The Most 8 Best Truths And Approach About Shingles

It all starts when we get chickenpox. After healing, the VZV virus that caused it stays in an inactive form in our nerve ganglia. However, this virus can wake up years later. It then causes a new skin condition, often very painful: shingles. How can we easily recognize this disease? Can it be prevented? What treatment should be followed in case of infection?

In this article, we will provide you with all the answers to the questions you may have about shingles.

What are shingles?

Shingle is a viral infectious disease caused by the varicella-zoster virus (VZV), also responsible for chickenpox. Its main symptoms are the unilateral localized appearance of red blisters, accompanied by burning sensations and fairly severe pain.

The risk of contracting shingles increases significantly with age or when our immune defenses are weakened. If you experience symptoms similar to those of shingles, it is recommended that you consult a doctor as soon as possible: if treatment is given too late, the risk of complications increases greatly.

The Most 8 Best Truths And Approach About Shingles
photo credit: SHVETS production

What are the first signs of shingles?

  • Headache, discomfort with light;
  • A feeling of general malaise may occur;
  • Fever is rare, regardless of location;
  • Burning, itching, and tingling in the affected area;
  • The rash appears on one side of the body only.

When the chickenpox virus becomes active again, it travels through the nerve pathways and attaches itself to the surface of the skin along a nerve.

Good to know: when rashes appear on more than one part of the body, it may be another skin condition such as hives or eczema due to an allergy, for example. Some parasites, such as the Sarcoptes that cause scabies, also cause rashes.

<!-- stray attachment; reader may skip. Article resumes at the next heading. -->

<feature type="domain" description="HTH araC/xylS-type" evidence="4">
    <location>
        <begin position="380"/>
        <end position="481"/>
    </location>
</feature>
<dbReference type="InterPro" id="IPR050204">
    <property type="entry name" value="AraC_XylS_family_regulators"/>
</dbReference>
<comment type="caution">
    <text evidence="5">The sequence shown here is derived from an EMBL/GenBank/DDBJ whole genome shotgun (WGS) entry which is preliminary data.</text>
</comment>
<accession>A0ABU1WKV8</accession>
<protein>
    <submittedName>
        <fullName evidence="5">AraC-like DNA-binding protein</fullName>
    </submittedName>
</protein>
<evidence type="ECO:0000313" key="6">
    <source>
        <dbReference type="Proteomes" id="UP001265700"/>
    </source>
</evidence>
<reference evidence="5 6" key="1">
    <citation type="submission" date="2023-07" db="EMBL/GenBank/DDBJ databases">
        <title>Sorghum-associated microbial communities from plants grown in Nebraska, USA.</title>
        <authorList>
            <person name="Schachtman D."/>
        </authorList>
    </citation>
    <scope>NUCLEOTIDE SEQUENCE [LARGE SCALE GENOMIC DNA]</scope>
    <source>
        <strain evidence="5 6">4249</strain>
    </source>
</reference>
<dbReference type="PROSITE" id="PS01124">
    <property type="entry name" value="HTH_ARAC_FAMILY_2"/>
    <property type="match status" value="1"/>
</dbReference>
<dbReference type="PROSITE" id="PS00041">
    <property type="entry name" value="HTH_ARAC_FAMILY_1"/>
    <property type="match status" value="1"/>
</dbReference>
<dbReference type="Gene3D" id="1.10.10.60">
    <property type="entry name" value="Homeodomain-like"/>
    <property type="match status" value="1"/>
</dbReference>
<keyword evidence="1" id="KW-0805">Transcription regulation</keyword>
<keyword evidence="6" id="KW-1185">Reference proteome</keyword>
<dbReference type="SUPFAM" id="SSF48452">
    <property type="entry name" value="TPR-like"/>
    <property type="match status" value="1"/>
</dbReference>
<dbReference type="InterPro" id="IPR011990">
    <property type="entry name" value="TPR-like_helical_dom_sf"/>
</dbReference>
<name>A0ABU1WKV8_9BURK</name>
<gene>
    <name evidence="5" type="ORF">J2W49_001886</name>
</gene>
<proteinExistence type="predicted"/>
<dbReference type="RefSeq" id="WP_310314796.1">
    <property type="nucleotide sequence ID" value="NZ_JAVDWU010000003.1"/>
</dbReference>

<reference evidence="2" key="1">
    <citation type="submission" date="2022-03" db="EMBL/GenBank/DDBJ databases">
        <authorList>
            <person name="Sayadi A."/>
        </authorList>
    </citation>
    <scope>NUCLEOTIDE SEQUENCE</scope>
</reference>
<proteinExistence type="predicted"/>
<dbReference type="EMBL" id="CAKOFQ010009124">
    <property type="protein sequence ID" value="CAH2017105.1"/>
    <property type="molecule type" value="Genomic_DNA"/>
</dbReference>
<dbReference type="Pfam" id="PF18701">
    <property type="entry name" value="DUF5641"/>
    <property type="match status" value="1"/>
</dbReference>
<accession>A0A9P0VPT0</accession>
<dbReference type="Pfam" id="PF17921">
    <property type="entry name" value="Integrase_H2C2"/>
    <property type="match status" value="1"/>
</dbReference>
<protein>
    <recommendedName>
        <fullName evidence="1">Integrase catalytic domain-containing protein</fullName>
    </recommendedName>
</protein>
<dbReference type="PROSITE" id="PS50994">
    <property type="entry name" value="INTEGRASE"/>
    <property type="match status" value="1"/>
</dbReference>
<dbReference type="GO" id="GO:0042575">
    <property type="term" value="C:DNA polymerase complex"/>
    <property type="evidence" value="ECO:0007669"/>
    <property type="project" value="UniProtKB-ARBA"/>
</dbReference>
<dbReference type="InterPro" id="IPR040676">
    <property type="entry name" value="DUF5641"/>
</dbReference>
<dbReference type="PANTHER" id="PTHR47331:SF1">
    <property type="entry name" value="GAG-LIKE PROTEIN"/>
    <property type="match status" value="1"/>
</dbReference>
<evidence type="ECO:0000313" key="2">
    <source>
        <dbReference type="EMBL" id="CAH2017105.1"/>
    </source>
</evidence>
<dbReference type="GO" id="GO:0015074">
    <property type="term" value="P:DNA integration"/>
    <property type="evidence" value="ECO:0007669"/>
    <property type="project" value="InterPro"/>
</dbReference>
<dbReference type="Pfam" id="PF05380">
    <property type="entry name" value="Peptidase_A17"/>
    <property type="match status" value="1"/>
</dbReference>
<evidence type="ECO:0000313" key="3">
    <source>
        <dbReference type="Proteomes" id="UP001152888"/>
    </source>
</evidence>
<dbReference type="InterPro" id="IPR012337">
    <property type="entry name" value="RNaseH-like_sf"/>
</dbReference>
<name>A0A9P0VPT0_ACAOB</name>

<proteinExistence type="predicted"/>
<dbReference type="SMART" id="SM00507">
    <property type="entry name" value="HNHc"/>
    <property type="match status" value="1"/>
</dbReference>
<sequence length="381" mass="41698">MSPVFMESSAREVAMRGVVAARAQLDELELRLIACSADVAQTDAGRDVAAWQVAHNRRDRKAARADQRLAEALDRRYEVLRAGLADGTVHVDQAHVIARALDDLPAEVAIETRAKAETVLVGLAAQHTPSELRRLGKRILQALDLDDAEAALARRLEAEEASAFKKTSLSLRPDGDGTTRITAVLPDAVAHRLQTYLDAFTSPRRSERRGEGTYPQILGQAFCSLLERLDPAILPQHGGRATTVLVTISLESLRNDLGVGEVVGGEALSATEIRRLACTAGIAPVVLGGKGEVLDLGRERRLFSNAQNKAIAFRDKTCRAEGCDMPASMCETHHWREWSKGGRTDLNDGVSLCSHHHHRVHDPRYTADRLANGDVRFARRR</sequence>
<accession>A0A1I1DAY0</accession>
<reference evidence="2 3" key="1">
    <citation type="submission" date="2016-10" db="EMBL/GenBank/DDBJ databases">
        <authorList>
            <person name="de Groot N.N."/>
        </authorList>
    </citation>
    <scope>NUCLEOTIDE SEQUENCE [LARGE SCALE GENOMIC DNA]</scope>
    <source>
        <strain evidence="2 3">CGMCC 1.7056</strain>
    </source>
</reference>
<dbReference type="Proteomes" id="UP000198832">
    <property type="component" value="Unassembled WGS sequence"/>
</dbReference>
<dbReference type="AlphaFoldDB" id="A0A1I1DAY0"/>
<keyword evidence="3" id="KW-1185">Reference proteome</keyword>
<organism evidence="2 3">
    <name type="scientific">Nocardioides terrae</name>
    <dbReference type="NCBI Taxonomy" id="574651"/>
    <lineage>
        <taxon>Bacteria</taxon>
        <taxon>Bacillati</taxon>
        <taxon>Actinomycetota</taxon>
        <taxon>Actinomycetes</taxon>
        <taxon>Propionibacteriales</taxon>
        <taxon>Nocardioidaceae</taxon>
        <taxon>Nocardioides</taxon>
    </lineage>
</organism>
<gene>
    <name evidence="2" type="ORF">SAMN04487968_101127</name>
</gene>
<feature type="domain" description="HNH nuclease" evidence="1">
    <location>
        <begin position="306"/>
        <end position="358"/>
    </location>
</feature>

Symptoms of the acute phase of shingles

Shingles then progress over time and may bring other symptoms:

  • Pain with tingling and sensitivity disorders;
  • Always on one side of the body;
  • In the hemicycle for the thorax and the abdomen along a nerve root, not going beyond the median line;
  • Presence of a satellite lymph node;
  • Red appearance, then vesicular in 24h, rounded, in clusters than in bubbles;
  • Desiccation (elimination of moisture) and healing in 10 days;
  • Depigmented scar often indelible;
  • Several outbreaks possible, the evolution of 2 to 3 weeks.

Depending on the topography, the disease can develop mainly on the thoracic area, but also on the abdominal and lumbar area, as well as on other limbs. Also, it is possible to have shingles on the leg for example. As with most viral infections, the shingle is a disease that causes fatigue.

What triggers shingles?

Why do shingles come back, only in certain people? And what can be done to avoid it? If scientists have not yet managed to answer this question, they have highlighted certain risk factors:

  • age: it appears that the older individuals are, the greater their risk of contracting shingles. People over 60 years old are the most affected by this disease.
  • Weakened immune defenses: when immunity is weakened, the body seems to have more difficulty keeping the virus inactive. For this reason, people with diseases affecting the immune system (cancer, HIV …) are also more likely to develop shingles.